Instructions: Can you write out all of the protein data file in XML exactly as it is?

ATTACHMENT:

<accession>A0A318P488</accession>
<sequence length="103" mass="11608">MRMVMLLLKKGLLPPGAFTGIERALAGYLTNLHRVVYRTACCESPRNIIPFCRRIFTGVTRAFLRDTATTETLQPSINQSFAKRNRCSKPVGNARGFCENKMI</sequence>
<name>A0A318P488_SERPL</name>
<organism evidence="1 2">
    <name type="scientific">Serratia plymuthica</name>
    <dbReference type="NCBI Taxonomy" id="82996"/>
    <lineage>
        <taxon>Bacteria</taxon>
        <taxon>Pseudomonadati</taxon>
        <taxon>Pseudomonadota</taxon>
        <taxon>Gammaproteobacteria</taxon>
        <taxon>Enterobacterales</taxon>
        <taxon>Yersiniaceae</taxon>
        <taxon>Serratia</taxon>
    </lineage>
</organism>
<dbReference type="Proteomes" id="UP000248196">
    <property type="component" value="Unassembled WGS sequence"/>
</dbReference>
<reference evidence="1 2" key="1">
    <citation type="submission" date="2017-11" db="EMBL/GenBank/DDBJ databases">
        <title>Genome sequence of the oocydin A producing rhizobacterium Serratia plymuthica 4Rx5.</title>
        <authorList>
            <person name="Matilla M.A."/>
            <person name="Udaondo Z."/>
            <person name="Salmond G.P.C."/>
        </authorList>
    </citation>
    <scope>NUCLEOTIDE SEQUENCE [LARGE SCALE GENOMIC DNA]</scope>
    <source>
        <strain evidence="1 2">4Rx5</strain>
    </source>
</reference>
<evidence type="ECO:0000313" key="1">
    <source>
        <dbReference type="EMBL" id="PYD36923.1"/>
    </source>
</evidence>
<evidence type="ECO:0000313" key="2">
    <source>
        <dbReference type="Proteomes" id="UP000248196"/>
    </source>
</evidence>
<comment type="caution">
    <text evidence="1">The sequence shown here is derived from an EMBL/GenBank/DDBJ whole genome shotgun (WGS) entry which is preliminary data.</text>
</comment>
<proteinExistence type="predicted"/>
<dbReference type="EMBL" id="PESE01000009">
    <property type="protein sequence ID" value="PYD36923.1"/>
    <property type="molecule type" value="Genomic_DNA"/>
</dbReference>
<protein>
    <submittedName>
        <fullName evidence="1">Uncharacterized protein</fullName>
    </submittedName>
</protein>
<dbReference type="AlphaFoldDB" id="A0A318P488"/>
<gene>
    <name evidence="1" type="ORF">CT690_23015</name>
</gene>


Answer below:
<accession>A0A318P488</accession>
<sequence length="103" mass="11608">MRMVMLLLKKGLLPPGAFTGIERALAGYLTNLHRVVYRTACCESPRNIIPFCRRIFTGVTRAFLRDTATTETLQPSINQSFAKRNRCSKPVGNARGFCENKMI</sequence>
<name>A0A318P488_SERPL</name>
<organism evidence="1 2">
    <name type="scientific">Serratia plymuthica</name>
    <dbReference type="NCBI Taxonomy" id="82996"/>
    <lineage>
        <taxon>Bacteria</taxon>
        <taxon>Pseudomonadati</taxon>
        <taxon>Pseudomonadota</taxon>
        <taxon>Gammaproteobacteria</taxon>
        <taxon>Enterobacterales</taxon>
        <taxon>Yersiniaceae</taxon>
        <taxon>Serratia</taxon>
    </lineage>
</organism>
<dbReference type="Proteomes" id="UP000248196">
    <property type="component" value="Unassembled WGS sequence"/>
</dbReference>
<reference evidence="1 2" key="1">
    <citation type="submission" date="2017-11" db="EMBL/GenBank/DDBJ databases">
        <title>Genome sequence of the oocydin A producing rhizobacterium Serratia plymuthica 4Rx5.</title>
        <authorList>
            <person name="Matilla M.A."/>
            <person name="Udaondo Z."/>
            <person name="Salmond G.P.C."/>
        </authorList>
    </citation>
    <scope>NUCLEOTIDE SEQUENCE [LARGE SCALE GENOMIC DNA]</scope>
    <source>
        <strain evidence="1 2">4Rx5</strain>
    </source>
</reference>
<evidence type="ECO:0000313" key="1">
    <source>
        <dbReference type="EMBL" id="PYD36923.1"/>
    </source>
</evidence>
<evidence type="ECO:0000313" key="2">
    <source>
        <dbReference type="Proteomes" id="UP000248196"/>
    </source>
</evidence>
<comment type="caution">
    <text evidence="1">The sequence shown here is derived from an EMBL/GenBank/DDBJ whole genome shotgun (WGS) entry which is preliminary data.</text>
</comment>
<proteinExistence type="predicted"/>
<dbReference type="EMBL" id="PESE01000009">
    <property type="protein sequence ID" value="PYD36923.1"/>
    <property type="molecule type" value="Genomic_DNA"/>
</dbReference>
<protein>
    <submittedName>
        <fullName evidence="1">Uncharacterized protein</fullName>
    </submittedName>
</protein>
<dbReference type="AlphaFoldDB" id="A0A318P488"/>
<gene>
    <name evidence="1" type="ORF">CT690_23015</name>
</gene>